631bhp @ 8,000rpm

600Nm (443lb ft) @ 6,500rpm

Seven-speed dual clutch

Magneto-rheological suspension

Carbon ceramic, ventilated, 380 x 38mm (front), 356 x 32mm (rear)

8.5 J x 20in (front), 11 J x 20in (rear)

245/30 R20 (front), 305/30 R20 (rear)

1,422kg

444bhp/ton

4,520mm (L), 2,236mm (W), 1,165mm (H)

2.9 seconds

325kph

Technical specifications (Evo, GT3)

Engine: 

Transmission: 

Suspension: 

 

Brakes: 

 

Wheels: 

Tyres: 

Weight: 

*Power and torque dependent on BoP

V10, 5,204cc

Six-speed sequential, rear-wheel drive

Double wishbones with uniball, front and rear

Steel Brembo, 380 x 34mm (front), 355 x 32mm (rear)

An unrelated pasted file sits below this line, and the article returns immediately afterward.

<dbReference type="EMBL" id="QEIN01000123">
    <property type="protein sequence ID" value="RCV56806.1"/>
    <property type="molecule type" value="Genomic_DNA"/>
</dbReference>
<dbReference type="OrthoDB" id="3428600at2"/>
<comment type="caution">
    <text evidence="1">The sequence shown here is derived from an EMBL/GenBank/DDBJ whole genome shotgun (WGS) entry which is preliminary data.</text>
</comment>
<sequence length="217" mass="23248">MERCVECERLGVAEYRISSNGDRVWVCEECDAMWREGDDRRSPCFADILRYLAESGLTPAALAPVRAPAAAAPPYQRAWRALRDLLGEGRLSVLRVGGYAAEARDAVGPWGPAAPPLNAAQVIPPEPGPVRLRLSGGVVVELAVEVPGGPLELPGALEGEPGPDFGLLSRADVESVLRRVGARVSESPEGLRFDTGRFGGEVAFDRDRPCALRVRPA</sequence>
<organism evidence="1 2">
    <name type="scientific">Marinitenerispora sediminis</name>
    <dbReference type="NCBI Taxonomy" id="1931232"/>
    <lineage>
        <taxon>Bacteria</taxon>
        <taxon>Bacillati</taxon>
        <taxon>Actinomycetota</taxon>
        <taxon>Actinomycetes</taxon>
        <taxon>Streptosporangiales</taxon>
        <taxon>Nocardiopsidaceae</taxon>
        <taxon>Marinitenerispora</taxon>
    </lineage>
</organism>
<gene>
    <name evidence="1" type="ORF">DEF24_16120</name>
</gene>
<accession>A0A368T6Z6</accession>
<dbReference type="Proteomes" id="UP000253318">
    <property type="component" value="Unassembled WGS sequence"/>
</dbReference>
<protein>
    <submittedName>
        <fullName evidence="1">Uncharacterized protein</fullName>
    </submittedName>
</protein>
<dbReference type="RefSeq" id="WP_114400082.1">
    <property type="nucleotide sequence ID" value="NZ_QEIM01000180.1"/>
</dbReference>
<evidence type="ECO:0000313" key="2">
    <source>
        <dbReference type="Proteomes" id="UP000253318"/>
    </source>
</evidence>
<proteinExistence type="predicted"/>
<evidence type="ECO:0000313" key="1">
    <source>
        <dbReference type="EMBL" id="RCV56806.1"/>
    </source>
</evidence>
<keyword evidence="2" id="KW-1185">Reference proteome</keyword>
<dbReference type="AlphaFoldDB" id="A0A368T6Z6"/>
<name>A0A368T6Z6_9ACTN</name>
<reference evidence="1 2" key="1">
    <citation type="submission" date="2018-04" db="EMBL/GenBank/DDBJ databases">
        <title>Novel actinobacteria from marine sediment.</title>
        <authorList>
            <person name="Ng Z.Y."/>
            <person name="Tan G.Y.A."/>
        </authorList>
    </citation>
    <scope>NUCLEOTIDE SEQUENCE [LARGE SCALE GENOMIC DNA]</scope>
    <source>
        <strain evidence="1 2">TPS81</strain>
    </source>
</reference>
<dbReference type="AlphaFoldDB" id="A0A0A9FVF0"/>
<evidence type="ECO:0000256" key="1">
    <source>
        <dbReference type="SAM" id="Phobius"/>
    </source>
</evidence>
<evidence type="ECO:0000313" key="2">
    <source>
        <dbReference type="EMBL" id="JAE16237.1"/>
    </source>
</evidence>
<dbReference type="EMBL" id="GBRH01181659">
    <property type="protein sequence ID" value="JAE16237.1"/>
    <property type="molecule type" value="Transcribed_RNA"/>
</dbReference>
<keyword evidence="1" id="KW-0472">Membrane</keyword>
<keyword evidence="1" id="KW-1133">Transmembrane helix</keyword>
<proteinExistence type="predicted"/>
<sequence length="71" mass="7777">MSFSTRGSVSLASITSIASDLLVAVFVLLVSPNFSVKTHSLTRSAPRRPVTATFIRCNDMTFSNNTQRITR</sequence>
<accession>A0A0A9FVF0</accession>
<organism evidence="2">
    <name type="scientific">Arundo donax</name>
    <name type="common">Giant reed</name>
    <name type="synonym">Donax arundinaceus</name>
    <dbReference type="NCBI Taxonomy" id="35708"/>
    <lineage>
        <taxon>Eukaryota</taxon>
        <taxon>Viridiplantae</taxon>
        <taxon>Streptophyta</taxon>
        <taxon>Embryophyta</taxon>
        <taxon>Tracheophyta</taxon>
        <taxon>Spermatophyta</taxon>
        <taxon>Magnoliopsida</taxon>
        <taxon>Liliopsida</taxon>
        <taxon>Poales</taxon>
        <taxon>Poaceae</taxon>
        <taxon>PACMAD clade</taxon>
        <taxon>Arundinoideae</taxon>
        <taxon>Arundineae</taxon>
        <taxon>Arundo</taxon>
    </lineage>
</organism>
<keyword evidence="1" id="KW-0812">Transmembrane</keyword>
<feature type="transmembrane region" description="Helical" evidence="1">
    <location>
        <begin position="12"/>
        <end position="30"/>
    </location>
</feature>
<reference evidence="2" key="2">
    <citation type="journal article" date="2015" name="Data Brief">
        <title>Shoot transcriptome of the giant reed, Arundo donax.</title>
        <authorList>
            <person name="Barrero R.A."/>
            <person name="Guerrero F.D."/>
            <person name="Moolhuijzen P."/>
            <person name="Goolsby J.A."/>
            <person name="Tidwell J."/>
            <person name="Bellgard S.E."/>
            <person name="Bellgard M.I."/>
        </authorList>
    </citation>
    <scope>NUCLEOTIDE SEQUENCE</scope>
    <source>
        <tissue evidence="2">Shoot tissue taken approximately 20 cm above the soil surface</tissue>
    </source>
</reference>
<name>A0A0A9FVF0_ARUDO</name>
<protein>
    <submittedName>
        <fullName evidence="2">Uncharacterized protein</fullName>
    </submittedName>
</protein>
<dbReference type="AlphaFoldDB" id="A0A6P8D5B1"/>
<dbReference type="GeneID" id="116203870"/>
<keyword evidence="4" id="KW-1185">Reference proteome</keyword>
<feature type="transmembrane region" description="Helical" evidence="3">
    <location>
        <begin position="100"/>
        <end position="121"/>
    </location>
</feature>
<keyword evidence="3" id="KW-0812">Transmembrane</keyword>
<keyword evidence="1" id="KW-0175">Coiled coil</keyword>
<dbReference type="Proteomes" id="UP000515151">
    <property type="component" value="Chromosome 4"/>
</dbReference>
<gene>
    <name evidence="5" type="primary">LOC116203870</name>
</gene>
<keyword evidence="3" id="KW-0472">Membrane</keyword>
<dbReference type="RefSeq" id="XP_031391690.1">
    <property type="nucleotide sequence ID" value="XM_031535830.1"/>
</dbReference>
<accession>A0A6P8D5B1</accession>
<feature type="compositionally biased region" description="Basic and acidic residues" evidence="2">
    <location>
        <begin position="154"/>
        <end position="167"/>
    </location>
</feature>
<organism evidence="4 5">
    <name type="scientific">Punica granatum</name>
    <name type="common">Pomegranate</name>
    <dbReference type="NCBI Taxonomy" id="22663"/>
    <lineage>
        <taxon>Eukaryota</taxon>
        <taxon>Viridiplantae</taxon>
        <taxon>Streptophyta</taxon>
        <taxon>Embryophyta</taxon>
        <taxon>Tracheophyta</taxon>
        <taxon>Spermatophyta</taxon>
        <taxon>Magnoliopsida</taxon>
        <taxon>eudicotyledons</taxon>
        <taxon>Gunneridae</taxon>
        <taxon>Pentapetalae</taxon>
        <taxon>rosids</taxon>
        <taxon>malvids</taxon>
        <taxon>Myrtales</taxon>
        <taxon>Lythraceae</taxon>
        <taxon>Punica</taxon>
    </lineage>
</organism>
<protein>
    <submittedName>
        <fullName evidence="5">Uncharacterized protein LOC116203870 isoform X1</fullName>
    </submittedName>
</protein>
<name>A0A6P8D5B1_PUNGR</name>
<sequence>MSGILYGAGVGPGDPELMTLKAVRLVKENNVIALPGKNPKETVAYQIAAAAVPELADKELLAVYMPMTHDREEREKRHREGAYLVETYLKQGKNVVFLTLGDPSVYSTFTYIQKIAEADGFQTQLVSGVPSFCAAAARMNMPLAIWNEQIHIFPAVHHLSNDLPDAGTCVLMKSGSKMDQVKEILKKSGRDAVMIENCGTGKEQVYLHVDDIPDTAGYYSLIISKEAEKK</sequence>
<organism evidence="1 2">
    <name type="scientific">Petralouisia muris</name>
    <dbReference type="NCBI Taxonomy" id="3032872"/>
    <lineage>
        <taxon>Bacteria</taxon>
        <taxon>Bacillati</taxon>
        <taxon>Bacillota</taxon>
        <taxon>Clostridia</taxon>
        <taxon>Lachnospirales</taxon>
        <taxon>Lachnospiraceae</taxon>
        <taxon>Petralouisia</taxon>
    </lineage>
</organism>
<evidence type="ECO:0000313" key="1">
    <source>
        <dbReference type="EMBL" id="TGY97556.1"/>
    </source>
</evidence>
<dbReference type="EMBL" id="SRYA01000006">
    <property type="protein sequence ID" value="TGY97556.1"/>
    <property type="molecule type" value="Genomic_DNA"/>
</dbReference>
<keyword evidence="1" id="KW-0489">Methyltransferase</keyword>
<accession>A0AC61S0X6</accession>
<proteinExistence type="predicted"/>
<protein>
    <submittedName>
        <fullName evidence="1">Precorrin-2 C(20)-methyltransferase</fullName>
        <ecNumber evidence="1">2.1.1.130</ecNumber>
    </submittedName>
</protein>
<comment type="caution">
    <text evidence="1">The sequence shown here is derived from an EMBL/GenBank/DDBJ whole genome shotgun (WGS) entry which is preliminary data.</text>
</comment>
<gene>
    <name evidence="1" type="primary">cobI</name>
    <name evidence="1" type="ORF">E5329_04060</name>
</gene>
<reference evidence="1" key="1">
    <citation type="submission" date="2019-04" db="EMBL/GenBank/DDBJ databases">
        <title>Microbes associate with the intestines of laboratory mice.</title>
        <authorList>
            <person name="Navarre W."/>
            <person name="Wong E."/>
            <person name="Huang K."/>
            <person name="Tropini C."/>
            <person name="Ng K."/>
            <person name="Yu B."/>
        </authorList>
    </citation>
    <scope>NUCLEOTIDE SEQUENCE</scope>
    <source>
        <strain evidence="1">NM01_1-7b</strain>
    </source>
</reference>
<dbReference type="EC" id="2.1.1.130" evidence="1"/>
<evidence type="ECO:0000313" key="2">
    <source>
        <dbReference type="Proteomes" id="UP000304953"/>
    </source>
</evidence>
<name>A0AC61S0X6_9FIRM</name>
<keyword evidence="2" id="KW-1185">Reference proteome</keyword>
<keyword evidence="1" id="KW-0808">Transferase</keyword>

12 x 18in (front), 13 x 18in (rear) 

325/680-18 (front), 325/705-18 (rear)

1230kg

Team(s)

 

GRT Grasser Racing Team (GT3 Evo)

Barwell Motorsport (GT3 Evo)

Leipert Motorsport (Super Trofeo)

Notable results

 

2018, January

1st overall pole position, Hankook 24H DUBAI

GRT Grasser Racing Team (#964, Mirko Bortolotti / Christian Engelhart / Mark Ineichen / Rolf Ineichen)

 

2017, April

1st class win, Hankook 12H RED BULL RING

GRT Grasser Racing Team (#963, Mark Ineichen / Christoph Lenz / Roberto Pampanini / Miloš Pavlović)